Good News Friday

It’s the shortest Shabbat of the year and time is running short, but there is just time for a few items for Good News Friday.

My first item is the discovery of a rare 3rd century synagogue in the Golan Heights which has a beautiful mosaic floor (via DavidinPT):

Fragments of a mosaic depicting animal footprints were uncovered Monday during an excavation at a synagogue in the ancient settlement of Majdolia in the Golan Heights.

The mosaic (Photo: Mechael Osband)

The synagogue was active in the first century CE, after the Second Temple was destroyed, to the end of the third century CE.
According to researchers, this is the oldest depiction of an ornate colorful mosaic found in the area.
Researchers from Haifa University say there is not much insight into how Jewish life was lived, on the Golan Heights specifically and in Israel generally, during the third century.
“In the third century we see an interesting combination of the already established tradition of synagogues, following the destruction of the Second Temple, with new artistic elements that will later become widespread, such as colorful animal mosaics,” says excavation leader Dr. Mechael Osband of the Archeological Institute at Haifa University.
The Majdolia excavation site, which was uncovered five years ago, is dated to the middle of the Roman era, from approximately the middle of the first century to the abandonment of the settlement at the end of the third century.
Several years ago, archaeologists at the site discovered the remains of the synagogue – a rectangular building measuring 13 meters by 23 meters.
The discovery had vast importance to the historical record, as most experts assumed that the Jewish settlement on the Golan Heights ceased following the First Jewish–Roman War in 67 CE and the destruction of Gamla, a central trade and commerce hub in the area, during that period.
This new find strengths the notion that the Jewish settlement in the area continued even after the war.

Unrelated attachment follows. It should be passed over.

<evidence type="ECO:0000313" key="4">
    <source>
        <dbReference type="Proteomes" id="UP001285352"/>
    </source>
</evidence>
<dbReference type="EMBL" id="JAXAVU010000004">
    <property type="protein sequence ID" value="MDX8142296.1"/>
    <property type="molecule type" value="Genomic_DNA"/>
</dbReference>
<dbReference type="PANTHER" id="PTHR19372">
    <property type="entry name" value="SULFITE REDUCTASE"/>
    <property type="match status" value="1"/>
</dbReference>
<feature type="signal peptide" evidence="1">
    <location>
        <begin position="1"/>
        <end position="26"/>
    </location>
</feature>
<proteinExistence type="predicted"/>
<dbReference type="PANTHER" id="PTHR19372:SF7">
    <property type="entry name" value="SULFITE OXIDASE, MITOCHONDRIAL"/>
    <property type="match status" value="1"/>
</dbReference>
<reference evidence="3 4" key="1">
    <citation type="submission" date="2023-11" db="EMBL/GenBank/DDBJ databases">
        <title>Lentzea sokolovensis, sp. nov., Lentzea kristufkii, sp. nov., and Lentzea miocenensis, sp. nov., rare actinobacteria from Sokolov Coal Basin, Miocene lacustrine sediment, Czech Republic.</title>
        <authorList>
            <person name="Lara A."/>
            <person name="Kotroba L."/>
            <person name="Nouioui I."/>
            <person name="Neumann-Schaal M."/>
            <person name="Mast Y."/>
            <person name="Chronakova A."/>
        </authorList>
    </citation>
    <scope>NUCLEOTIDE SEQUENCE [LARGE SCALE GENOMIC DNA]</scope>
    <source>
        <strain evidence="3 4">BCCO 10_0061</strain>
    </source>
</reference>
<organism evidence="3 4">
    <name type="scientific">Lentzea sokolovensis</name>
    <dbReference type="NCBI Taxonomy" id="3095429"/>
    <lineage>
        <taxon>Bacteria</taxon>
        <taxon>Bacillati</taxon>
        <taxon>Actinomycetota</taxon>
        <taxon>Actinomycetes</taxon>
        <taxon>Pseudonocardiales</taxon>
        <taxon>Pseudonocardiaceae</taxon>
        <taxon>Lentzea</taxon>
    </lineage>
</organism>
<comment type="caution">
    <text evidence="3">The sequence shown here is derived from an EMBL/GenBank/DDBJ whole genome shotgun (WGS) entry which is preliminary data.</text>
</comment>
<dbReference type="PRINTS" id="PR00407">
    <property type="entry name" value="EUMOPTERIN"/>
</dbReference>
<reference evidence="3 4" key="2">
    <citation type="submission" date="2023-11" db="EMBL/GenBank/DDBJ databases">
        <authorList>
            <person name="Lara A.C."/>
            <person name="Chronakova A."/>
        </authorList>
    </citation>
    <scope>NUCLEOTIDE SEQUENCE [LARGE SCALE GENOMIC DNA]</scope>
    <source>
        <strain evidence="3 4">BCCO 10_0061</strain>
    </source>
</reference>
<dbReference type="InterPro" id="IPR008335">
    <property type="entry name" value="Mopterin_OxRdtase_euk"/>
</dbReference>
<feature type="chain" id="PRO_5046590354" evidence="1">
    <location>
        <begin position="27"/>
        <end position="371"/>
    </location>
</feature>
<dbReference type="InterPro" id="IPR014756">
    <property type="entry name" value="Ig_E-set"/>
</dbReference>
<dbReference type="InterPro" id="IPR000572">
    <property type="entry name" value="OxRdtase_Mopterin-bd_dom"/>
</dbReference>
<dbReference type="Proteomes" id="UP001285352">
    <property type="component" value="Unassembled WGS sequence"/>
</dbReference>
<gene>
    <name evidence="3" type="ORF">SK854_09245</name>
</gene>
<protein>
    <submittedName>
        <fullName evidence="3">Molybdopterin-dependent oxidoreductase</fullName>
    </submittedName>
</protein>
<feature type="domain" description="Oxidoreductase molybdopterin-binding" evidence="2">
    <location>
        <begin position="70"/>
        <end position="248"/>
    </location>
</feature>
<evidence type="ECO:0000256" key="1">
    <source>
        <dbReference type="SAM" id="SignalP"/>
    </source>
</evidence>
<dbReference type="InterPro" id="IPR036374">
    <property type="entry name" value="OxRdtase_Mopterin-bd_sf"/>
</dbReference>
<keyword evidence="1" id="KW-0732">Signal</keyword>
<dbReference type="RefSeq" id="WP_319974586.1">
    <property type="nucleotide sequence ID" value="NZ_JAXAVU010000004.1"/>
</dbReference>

What a wonderful discovery! Besides adding to our knowledge of the rich cultural history of the region, this ancient synagogue and mosaic goes to prove the presence of Jews in the Golan Heights (which our enemies claim belong to Syria) all the way back to ancient days.

Kol hakavod to the archaeologists of Haifa University, led by Dr. Mechael Osband.

From ancient history it’s back to the future, where Israeli scientists have possibly found a way to treat pancreatic cancer in 14 days! (via Reality):

A new treatment developed by Tel Aviv University could induce the destruction of pancreatic cancer cells, eradicating the number of cancerous cells by up to 90% after two weeks of daily injections of a small molecule known as PJ34.

Pancreatic cancer is one of the hardest cancers to treat. Most people who are diagnosed with the disease do not even live five years after being diagnosed.

The study, led by Prof. Malka Cohen-Armon and her team at TAU’s Sackler Faculty of Medicine, in collaboration with Dr. Talia Golan’s team at the Cancer Research Center at Sheba Medical Center, was recently published in the journal Oncotarget.

Specifically, the study found that PJ34, when injected intravenously, causes the self-destruction of human cancer cells during mitosis, the scientific term for cell division.

The research was conducted with xenografts, transplantation of human pancreatic cancer into immunocompromised mice. A month after being injected with the molecule daily for 14 days, “there was a reduction of 90% of pancreatic cells in the tumor,” Cohen-Armon told The Jerusalem Post. “In one mouse, the tumor completely disappeared.”

“This molecule causes an anomaly during mitosis of human cancer cells, provoking rapid cell death,” she said. “Thus, cell multiplication itself resulted in cell death in the treated cancer cells.”

Moreover, she said, PJ34 appears to have no impact on healthy cells, thus “no adverse effects were observed.” The mice, she said, continued to grow and gain weight as usual.

She added that she first published about the mechanism in 2017 when it was used to effectively treat triple-negative breast cancer implanted in xenografts. This type of breast cancer – which tests negative for estrogen receptors, progesterone receptors and excess HER2 protein – like pancreatic cancer, is very hard to treat and many women don’t live more than five years after being diagnosed.

She estimates that would take “at least two years on the condition that we get enough funding.”

First, she said, the group will test the treatment on pigs and then apply for permission from the FDA to administer humans with this molecule.

“I am optimistic,” Cohen-Armon concluded.

This news is breath-takingly good! This treatment has the potential to save tens of thousands of lives! Huge kol hakavod to Prof. Malka Cohen-Armon and Dr. Talia Golan on their incredible discovery. May they go from strength to strength, for all of our sakes.

And now to conclude this week’s post, here is a beautiful, super-patriotic video. I give you – Hatikva (via RRW):

I challenge you to have a dry eye at the end. 🙂

Wishing you all Shabbat Shalom, may we all have a quiet, peaceful, healthy and rainy weekend.

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